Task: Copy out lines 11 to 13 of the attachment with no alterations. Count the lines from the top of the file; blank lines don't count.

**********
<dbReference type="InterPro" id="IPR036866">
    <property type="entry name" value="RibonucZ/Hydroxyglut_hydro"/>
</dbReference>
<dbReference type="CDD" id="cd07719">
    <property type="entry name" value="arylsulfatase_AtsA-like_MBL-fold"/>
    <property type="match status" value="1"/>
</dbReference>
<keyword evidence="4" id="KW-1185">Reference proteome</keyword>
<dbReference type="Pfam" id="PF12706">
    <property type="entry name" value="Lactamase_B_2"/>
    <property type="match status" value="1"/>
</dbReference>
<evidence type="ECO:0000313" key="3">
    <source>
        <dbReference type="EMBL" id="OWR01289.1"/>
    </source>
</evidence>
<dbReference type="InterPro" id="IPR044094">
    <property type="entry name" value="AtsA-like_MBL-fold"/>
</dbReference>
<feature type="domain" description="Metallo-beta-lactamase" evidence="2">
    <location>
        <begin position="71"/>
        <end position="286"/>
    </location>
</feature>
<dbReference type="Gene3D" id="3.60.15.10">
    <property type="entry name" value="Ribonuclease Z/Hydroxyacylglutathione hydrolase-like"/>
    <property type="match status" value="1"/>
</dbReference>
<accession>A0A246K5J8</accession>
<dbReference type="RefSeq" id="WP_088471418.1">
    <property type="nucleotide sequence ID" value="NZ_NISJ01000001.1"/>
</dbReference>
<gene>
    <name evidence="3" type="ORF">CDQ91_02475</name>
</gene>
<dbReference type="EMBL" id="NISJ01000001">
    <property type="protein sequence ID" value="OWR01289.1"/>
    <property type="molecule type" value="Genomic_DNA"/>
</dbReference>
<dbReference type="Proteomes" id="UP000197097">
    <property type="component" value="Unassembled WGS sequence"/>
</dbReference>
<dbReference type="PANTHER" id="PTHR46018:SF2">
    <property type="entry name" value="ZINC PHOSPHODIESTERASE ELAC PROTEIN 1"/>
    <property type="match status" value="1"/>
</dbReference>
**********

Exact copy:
    <property type="match status" value="1"/>
</dbReference>
<evidence type="ECO:0000313" key="3">